National Journal: Sec. Clinton Expected to Issue Waiver Allowing U.S. Military Aid to Cairo

Report: Clinton to Allow Egypt Aid Despite Human Rights Concerns
National Journal
By Sara Sorcher

Just two weeks after Egypt allowed detained American nongovernmental workers to leave the country, Secretary of State Hillary Clinton is expected to issue a waiver allowing the U.S. to resume military aid to Cairo, the New York Times reports.
Egypt’s planned prosecution of 43 civil society workers, 16 of them Americans, on charges of illegally operating democracy-promotion programs and stirring unrest in the country put the virtually sacrosanct package of $1.3 billion in U.S. military aid in jeopardy for the first time in three decades.
Congress passed new requirements on the fiscal 2012 military aid requiring the administration to certify that Egypt was supporting the transition to democratic government and implementing policies to protect due process of law and freedom of expression, association and religion. Cairo’s travel ban on the accused Americans, many from prominent U.S.-funded organizations, sparked a firestorm on Capitol Hill and made certification virtually impossible. The immediate crisis subsided when the Americans were allowed to leave the country on March 1.
Despite lingering concerns about human-rights abuses in the country, Clinton is expected to issue a waiver to sidestep the new congressional requirement as early as next week on national security grounds. Officials told the New York Times this would allow some — but not yet all — of the military aid package to move forward.
State Department spokeswoman Victoria Nuland told reporters on Thursday no decision on the certification of aid to Egypt had been made.
Sam LaHood, of the International Republican Institute and the son of Transportation Secretary Ray LaHood, spent weeks hiding in the U.S. Embassy in Cairo, fearing trial in an Egyptian courtroom. While LaHood, the organization’s country director in Egypt, was finally allowed to leave the country, the criminal charges against him and other American civil-society workers are technically still pending.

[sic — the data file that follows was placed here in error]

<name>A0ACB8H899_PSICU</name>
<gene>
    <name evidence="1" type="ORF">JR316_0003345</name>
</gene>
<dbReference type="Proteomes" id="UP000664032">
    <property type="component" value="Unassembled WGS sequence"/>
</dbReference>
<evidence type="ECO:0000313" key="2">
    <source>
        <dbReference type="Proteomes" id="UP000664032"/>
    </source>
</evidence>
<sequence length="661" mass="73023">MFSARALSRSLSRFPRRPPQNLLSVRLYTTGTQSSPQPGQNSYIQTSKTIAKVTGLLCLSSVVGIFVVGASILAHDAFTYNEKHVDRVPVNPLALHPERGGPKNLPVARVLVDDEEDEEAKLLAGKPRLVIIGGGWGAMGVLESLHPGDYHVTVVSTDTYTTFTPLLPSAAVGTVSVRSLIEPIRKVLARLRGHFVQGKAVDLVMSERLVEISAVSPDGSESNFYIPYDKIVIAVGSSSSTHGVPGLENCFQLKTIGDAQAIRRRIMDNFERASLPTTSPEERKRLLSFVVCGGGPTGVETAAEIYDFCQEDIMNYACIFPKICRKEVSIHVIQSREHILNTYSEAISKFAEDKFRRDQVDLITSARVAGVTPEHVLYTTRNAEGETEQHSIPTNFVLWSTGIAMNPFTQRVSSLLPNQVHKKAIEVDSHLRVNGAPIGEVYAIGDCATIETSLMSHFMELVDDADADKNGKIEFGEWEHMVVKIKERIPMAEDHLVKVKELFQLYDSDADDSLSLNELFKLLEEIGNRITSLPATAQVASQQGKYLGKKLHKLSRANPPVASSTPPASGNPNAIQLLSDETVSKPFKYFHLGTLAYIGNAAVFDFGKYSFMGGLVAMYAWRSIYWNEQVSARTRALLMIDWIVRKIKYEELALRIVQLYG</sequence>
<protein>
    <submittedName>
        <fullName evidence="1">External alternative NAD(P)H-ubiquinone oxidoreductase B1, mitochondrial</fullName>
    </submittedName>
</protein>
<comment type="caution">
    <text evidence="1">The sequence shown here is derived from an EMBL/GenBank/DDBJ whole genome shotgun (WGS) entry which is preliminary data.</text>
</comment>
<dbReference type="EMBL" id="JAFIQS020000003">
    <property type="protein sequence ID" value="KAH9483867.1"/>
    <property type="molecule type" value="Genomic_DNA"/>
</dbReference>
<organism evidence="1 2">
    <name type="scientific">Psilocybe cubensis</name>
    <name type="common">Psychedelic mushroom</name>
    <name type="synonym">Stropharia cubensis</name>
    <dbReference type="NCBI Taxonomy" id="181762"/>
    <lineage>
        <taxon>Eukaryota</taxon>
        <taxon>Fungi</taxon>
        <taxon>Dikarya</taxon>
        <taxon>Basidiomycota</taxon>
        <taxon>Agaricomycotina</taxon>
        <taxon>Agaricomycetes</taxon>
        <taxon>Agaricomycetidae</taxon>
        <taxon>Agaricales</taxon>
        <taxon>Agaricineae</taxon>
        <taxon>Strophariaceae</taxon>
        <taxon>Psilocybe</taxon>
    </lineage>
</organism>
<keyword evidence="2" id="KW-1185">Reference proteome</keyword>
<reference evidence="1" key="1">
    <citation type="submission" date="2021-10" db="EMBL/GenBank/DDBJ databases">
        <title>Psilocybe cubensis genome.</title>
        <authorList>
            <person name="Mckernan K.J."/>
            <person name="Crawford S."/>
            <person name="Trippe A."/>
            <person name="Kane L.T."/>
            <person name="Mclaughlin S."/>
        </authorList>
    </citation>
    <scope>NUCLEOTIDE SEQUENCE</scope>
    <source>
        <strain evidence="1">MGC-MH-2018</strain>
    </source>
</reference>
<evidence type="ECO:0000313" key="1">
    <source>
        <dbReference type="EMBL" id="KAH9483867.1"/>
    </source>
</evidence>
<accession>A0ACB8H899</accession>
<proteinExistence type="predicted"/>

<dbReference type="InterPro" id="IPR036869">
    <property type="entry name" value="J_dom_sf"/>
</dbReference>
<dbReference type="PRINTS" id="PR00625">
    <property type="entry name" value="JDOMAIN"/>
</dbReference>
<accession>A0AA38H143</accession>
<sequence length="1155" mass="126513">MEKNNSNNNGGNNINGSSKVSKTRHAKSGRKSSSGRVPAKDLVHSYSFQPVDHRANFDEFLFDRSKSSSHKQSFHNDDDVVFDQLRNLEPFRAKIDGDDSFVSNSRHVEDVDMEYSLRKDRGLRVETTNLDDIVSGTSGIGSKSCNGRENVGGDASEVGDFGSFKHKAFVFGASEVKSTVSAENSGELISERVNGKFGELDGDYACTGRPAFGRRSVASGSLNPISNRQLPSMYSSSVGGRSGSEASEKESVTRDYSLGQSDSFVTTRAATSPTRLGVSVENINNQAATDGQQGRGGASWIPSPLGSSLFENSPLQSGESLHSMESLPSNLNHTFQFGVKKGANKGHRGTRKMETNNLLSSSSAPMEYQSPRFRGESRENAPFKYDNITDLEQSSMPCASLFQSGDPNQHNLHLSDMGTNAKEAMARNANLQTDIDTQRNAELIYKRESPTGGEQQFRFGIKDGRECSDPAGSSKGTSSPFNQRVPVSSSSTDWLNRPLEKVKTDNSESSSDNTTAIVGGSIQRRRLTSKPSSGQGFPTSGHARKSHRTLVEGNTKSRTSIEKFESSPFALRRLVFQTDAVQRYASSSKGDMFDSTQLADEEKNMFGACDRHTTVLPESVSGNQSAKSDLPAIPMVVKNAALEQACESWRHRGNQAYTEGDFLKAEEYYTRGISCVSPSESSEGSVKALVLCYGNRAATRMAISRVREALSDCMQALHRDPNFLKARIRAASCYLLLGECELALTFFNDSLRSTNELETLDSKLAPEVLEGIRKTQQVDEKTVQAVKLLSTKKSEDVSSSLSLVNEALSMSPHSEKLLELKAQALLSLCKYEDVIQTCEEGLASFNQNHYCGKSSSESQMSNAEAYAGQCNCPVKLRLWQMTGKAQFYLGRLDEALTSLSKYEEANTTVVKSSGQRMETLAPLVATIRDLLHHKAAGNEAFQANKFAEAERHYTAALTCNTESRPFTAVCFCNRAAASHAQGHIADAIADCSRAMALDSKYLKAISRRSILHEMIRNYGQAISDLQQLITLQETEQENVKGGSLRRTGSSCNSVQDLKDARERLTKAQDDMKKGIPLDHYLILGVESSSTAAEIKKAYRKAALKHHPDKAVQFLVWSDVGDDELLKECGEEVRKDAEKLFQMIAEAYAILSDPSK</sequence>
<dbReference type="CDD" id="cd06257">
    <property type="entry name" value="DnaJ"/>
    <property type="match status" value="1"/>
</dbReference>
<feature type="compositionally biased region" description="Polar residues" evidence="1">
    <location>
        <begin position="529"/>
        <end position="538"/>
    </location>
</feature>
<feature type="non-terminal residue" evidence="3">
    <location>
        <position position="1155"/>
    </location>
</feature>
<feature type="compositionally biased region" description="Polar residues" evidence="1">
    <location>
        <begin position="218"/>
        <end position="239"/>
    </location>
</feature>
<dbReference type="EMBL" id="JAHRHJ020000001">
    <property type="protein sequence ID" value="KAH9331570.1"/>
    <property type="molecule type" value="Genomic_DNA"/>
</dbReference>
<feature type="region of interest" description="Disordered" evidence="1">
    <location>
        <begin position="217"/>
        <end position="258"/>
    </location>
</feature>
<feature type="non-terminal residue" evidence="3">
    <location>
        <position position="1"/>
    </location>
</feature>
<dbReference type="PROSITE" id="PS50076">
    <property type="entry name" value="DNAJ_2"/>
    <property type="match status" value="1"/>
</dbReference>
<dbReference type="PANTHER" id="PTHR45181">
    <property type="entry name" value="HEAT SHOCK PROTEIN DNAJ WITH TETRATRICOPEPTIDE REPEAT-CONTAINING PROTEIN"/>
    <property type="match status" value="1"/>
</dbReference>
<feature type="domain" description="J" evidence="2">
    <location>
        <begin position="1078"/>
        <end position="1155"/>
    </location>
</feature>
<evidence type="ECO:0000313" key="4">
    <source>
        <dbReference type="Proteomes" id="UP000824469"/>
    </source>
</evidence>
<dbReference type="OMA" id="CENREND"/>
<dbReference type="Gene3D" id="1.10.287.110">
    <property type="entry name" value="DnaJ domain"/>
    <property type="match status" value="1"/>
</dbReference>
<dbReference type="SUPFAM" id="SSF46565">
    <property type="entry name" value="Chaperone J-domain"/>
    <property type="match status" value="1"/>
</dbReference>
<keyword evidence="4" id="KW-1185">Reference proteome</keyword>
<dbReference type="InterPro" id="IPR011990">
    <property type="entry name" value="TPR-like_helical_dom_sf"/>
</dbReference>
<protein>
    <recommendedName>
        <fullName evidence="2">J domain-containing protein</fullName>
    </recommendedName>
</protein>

Yet LaHood, in a recent interview with National Journal, acknowledged the crackdown isn’t centered on him or personnel from the other targeted American organizations like National Democratic Institute or Freedom House. Egypt’s broader crackdown reportedly targets 300 organizations in Egypt, LaHood said, adding that he is worried for his local colleagues still facing trial in the country.
The decision to waive the restrictions on aid is sure to be unpopular with human rights advocates. Egypt’s interim military council has sent as many as 12,000 civilians to face military trial, and some military units are accused of torture and sexual abuse. All the while, activists have slammed the Obama administration’s apparent reticence to take a tough public stand against the military council’s human-rights violations, giving weight to public opinion there that the United States would rather preserve its own interests at the cost of an undemocratic government, as it did for 30 years under Hosni Mubarak.
Already, Amnesty International USA sent a letter to Clinton opposing the continuation of aid to Egypt until the human rights situation is resolved. “Making such a certification would undermine the brave struggle of the Egyptian people for a society founded on respect for human rights and the rule of law,” wrote Adotei Akwei in a letter released Thursday. “Waiving the certification requirement would forfeit a key form of pressure for the advancement of human rights.”
Speaking after a meeting with LaHood and the other freed American activists earlier this month, House Foreign Affairs chairwoman Ileana Ros-Lehtinen, R-Fla., argued against renewing aid to Egypt.  The United States should not give money to nations that are acting the “opposite of what we think free and democratic countries should be,” Ros-Lehtinen said. “At the bare minimum…don’t hold our American citizens hostages. I just think that sends the wrong message. If we go back home and tell our constituencies, ‘Now [give] a billion dollars to Egypt, because they let our people go’—people [will] say, ‘What are you doing?’ ”
But it appears many in Congress are concerned about the effects of cutting off aid, which the U.S. has provided since Egypt signed the Camp David peace treaties with Israel. Speaking during a visit to Cairo on Thursday, House Minority Leader Nancy Pelosi, D-Calif., said the NGO flashpoint was a “bump” in the road. “The strength of Egypt, its stability, is important to the region and to the world,” Pelosi said on Thursday, “and we want to be helpful in that regard.”

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